|Publication number||US5326303 A|
|Application number||US 07/898,131|
|Publication date||Jul 5, 1994|
|Filing date||Jun 15, 1992|
|Priority date||Jun 15, 1992|
|Publication number||07898131, 898131, US 5326303 A, US 5326303A, US-A-5326303, US5326303 A, US5326303A|
|Inventors||Bruce M. D'Andrade|
|Original Assignee||Andrade Bruce M D|
|Export Citation||BiBTeX, EndNote, RefMan|
|Patent Citations (9), Referenced by (8), Classifications (5), Legal Events (5)|
|External Links: USPTO, USPTO Assignment, Espacenet|
1. Field of the Invention
The present invention involves a toy gun which has been developed to create realistic gun action, including the actual sound of cocking a gun and firing it. More specifically, the present invention is directed to a toy gun which utilizes electrical components as well as mechanical means to create these effects.
2. Prior Art Statement
Numerous patents have issued over the years to toy inventors which cover toy guns which create different types of effects. The following prior art patents illustrate the development of this art:
U.S. Pat. No. 2,770,916, issued to Joseph Sigg describes a trigger mechanism for toy guns which utilizes a trigger and spring arrangement to cause a barrel and a fin-like portion to reciprocate. However, the fin-like member and barrel can only create the sound of their materials of construction and not the realistic sound of the present invention, nor is there any direct relationship between a swivel cocking mechanism and an electronic sounding mechanism such as in the present invention.
U.S. Pat. No. 2,741,872, also issued to Joseph Sigg, describes a multiple action toy gun which is indicated to be a space gun in which the ray ejector barrel is subject to rapid oscillatory movement in the gun stock by means of a cam actuated retractor mechanism. The actuator mechanism employs a resilient means for effecting oscillatory movement of the ray barrel complimented by sound which is resiliently mounted in the stock of the gun to assume a forward position from which it is displaced by a cam actuator retractor mechanism. It relies primarily on saw teeth and a trigger with a pawl whereby a single retractor stroke will cause repeated motion. Again, this patent does not teach the use of a circuit board to generate sound nor does it have the activating mechanism which is a critical feature of the present invention.
U.S. Pat. No. 4,808,143 issued to Yi Kuo describes a toy machine gun which has a trigger associated with a micro switch. The micro switch engages a rotatable wheel through a reduction gear. A link assembly together with the rotatable wheel provides a reciprocating motion and creates a kick-back. In addition, the link assembly is arranged to actuate another micro switch which controls an audio circuit board and a speaker for generating a sound mimicking a gun shot. In this particular invention, there is no cocking mechanism and no activation mechanisms associated with the sounding for cocking and for firing of the toy gun of the type utilized in the present invention. Further, the type of repeated reciprocal motion of this prior art is not utilized in the present invention and this device achieves a different result using different means.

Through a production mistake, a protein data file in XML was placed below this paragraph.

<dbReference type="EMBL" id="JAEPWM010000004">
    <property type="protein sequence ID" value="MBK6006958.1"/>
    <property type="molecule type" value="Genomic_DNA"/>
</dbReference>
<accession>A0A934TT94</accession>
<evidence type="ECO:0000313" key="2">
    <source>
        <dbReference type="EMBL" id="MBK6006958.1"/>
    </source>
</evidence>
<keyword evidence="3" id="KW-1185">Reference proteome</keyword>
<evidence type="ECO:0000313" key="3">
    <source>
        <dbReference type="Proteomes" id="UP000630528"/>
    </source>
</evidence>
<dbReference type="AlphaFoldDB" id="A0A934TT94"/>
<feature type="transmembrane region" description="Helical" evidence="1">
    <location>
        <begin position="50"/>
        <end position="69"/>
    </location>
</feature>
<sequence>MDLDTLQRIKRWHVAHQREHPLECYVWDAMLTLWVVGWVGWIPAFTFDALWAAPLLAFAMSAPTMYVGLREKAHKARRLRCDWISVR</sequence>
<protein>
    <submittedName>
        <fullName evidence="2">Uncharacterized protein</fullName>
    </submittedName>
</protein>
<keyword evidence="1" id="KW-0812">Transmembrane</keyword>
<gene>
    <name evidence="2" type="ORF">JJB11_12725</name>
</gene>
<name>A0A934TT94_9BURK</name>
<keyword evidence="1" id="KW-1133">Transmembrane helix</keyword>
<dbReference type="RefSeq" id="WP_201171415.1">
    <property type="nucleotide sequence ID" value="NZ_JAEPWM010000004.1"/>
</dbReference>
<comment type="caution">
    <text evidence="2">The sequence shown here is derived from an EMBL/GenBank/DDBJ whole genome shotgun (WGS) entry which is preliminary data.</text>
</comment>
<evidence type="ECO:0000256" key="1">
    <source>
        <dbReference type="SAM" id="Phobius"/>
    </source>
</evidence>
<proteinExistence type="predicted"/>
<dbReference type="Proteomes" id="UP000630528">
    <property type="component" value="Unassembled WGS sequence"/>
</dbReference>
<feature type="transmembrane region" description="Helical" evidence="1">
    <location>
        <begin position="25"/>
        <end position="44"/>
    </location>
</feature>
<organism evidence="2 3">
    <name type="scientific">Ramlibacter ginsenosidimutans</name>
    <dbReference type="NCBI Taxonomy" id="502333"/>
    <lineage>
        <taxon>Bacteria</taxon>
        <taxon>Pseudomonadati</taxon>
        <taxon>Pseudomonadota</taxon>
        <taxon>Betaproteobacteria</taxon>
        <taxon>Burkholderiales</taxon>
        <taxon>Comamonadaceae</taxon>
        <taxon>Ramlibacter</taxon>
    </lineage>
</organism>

U.S. Pat. No. 4,750,641, issued to Hun Chin Fu describes a continuous water ejecting pistol with a simultaneous sound and red flashing effect. Again, this toy gun does not employ the activating mechanisms and cocking mechanism for the connected sounding system as in the present invention.
U.S. Pat. No. 4,365,439, issued to Zbigniew Litynski, describes a toy laser-type gun which incorporates light and sound sources for simultaneous generation of light pulses and sounds reminiscent of an outer space laser gun when a trigger is depressed. One may wonder how the inventor could reminisce of outer space laser guns, but, nonetheless, this particular prior art patent employs reflectors and pulsating lights with electronic circuitry but, again, does not utilize the mechanisms or the sounding system of the present invention. U.S. Pat. No. 4,114,311 to Thomas Chow describes a toy gun having a barrel and a handle with a supporting pivoted trigger and a spring pressed hammer engagable with an elongated slide having drive teeth engagable with pinion drive means for a noise producing unit in the barrel which includes a vibratable spring that produces a sound resembling a ricocheting bullet. There is no provision for mechanisms such as in the present invention for effecting a realistic cocking sound connected to actual cocking followed by the actual sound of a shot upon firing of the gun.
U.S. Pat. No. 4,175,353 describes a toy simulated ray gun which includes controllable audio and visual effects simulating a fictitious futuristic space age weapon. It includes electronic components with power source, timer means and audio generation means so as to generate sounds with either a single shot or a continuous high pitch or a blast sound that rapidly decays when the trigger is pulled to fire the gun and to simultaneously activate the lights according to a pre-selected mode. Again, this prior art patent does not describe the cocking and firing mechanisms utilized in the present invention.